Now, this process is not something that you simply say we're going to adopt this and then magically you do. It can require a fairly significant cultural change in these different areas because organizationally, they are sometimes almost adversaries. But to get the real benefit out of this and of course the mission or the organization itself is going to benefit long run because by the integration where they routinely confer collaborate on the design, the ergonomics compliance et cetera, things that are involved in the program you get a much smoother, much more transparent and integrated operational continuum again from cradle to grave all the way along so that we can implement the things that we have been preaching from the very beginning, secured by design, secured by default, functional to specification, operationally stable and compatible and compliant with standards.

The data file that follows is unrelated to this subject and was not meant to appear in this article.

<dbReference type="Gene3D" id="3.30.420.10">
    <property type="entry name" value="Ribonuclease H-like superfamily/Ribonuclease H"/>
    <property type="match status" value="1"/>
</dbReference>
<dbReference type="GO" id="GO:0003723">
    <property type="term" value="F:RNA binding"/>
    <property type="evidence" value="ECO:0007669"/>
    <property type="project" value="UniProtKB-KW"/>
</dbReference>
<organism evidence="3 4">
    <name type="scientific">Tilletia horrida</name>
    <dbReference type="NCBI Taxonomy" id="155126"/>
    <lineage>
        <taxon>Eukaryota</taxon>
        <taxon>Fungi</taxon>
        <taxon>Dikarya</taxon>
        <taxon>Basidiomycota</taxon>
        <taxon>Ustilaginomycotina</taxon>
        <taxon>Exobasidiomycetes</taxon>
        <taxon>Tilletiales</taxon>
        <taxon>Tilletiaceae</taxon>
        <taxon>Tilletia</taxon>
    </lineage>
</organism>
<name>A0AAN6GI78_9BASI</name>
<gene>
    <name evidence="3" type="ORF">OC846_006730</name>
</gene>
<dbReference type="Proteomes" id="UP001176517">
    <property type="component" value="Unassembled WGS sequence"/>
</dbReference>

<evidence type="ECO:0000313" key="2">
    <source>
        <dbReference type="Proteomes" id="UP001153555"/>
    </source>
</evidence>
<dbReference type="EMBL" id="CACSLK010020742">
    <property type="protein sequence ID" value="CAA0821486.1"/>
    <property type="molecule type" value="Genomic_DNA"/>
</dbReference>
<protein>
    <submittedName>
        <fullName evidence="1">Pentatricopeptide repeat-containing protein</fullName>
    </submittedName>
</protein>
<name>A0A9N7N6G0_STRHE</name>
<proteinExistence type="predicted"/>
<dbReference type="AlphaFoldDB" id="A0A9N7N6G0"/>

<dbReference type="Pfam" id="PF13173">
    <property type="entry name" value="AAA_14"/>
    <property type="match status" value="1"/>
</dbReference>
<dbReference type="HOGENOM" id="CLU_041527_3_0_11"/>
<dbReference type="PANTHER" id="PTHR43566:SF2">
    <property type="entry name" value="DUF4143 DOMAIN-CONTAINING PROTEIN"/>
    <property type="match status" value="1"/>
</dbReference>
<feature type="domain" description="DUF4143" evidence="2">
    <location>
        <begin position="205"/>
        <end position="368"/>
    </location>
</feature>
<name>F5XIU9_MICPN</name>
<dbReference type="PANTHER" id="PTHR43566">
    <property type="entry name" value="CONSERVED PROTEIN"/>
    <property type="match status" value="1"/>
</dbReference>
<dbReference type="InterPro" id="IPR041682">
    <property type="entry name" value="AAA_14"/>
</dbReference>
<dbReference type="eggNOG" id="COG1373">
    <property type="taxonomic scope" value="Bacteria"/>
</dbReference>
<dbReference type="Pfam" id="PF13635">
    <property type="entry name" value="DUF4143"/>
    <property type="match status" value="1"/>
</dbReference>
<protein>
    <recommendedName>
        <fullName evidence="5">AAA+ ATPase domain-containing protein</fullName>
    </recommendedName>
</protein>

Mr. Leo has been in Information System for 38 years, and an Information Security professional for over 36 years. He has worked internationally as a Systems Analyst/Engineer, and as a Security and Privacy Consultant. His past employers include IBM, St. Luke’s Episcopal Hospital, Computer Sciences Corporation, and Rockwell International. A NASA contractor for 22 years, from 1998 to 2002 he was Director of Security Engineering and Chief Security Architect for Mission Control at the Johnson Space Center. From 2002 to 2006 Mr. Leo was the Director of Information Systems, and Chief Information Security Officer for the Managed Care Division of the University of Texas Medical Branch in Galveston, Texas.
Upon attaining his CISSP license in 1997, Mr. Leo joined ISC2 (a professional role) as Chairman of the Curriculum Development Committee, and served in this role until 2004. During this time, he formulated and directed the effort that produced what became and remains the standard curriculum used to train CISSP candidates worldwide. He has maintained his professional standards as a professional educator and has since trained and certified nearly 8500 CISSP candidates since 1998, and nearly 2500 in HIPAA compliance certification since 2004. Mr. leo is an ISC2 Certified Instructor.